A preferred embodiment for a clock recovery circuit 216 for use in this invention is detailed in FIG. 5 and described below. One section of the clock recovery circuit may be a phase locked loop (“PLL”) circuit, consisting of phase/frequency detector 531, charge pump 532, resistor 533, capacitor 534, and voltage controlled oscillator (“VCO”) 535. The other section of the clock recovery block is data latch 542 operating outside the phase locked loop to re-time the digital data received across the isolation barrier. Circuitry for performing these functions is well known to those skilled in the art. See, for example, F. Gardner, Phaselock Techniques, 2d ed., John Wiley & Sons, N.Y., 1979; and R. Best, Phase-Locked Loops, McGraw-Hill, 1984, which are incorporated herein by reference. The data input to the receive system from the isolation capacitors may be derived from a differential signal present at the barrier by passing the differential signal through MOS input buffers (not shown), which are well known in the art, and providing a single-ended binary output signal 530 to the clock recovery circuit.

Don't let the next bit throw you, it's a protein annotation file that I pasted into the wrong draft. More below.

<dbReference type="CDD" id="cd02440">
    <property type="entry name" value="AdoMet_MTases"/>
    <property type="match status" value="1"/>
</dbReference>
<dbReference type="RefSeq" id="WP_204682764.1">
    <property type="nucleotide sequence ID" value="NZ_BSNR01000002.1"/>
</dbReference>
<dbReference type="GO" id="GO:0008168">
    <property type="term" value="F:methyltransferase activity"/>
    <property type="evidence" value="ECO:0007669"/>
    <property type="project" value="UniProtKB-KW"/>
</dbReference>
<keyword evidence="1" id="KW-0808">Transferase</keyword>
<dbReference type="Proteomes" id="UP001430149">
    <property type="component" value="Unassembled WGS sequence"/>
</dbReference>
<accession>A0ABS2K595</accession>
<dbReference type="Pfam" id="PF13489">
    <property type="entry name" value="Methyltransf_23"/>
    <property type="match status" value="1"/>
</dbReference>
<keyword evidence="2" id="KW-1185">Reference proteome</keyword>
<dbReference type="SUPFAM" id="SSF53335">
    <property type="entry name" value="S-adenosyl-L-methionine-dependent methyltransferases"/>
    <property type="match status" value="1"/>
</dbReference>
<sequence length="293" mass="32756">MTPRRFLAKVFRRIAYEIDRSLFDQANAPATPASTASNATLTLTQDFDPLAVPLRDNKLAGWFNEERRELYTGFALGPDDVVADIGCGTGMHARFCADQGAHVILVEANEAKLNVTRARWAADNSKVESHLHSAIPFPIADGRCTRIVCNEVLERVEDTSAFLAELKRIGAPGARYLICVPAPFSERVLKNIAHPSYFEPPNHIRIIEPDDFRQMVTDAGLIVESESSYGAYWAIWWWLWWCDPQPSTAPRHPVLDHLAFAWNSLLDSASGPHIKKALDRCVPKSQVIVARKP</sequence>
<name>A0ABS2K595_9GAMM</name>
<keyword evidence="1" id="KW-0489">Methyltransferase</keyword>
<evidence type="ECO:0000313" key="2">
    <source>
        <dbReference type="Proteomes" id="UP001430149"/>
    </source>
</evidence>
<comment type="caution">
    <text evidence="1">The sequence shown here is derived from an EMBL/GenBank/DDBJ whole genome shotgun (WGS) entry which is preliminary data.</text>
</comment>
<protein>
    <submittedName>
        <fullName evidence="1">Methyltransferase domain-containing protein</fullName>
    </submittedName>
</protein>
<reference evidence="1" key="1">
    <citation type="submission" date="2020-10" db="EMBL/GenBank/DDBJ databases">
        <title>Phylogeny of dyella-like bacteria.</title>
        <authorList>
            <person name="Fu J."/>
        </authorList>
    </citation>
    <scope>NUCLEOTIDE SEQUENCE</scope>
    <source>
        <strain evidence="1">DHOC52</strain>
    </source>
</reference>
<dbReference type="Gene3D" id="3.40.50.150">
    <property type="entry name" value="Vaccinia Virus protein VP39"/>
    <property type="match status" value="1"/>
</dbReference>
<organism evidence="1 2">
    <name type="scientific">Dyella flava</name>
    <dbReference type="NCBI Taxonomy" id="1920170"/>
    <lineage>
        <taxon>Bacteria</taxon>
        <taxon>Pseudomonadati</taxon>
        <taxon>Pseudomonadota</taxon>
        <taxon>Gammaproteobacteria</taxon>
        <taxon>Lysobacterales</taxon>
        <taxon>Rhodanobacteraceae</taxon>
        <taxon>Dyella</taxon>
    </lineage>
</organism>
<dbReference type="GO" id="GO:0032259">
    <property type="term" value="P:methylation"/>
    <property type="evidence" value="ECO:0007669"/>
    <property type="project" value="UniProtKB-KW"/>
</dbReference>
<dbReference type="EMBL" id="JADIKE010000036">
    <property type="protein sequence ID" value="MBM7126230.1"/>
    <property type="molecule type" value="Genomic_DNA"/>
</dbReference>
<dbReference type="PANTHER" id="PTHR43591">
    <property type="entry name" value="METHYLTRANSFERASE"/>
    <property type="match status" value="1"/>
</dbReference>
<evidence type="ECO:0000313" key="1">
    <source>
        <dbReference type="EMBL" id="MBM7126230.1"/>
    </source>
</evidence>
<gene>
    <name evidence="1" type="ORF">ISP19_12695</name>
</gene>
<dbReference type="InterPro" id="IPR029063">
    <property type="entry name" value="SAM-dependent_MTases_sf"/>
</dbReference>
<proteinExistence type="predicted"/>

The illustrated exemplary phase/frequency detector 531 receives a digital input 530 from the isolation barrier and an input 536 from the output of VCO 535 and performs a phase comparison between these two inputs. If the VCO phase lags the input data phase, a speed up signal 538 is supplied to charge pump 532. If the input data 530 phase lags the VCO output 536 phase, a slow down signal 540 is supplied to charge pump 532. In response to “speed up” inputs from phase/frequency detector 531, charge pump 532 delivers a positive current to the loop filter consisting of resistor 533 and capacitor 534 connected in series. In response to “slow down” inputs from the phase/frequency detector, charge pump 532 sinks a positive current from the loop filter. The output voltage of the loop filter at node 542 drives voltage controlled oscillator 535, which increases its operation frequency as the input voltage increases. The output of VCO 535 is fed back as input 536 to phase/frequency detector 531, and it is also used to re-time the input data 530 by serving as the clock input to flip-flop latch 542, thus providing a clock signal to the isolated circuitry and also providing data signal 546 that is synchronized to clock signal 544. A divider circuit may be included in the feedback path 536.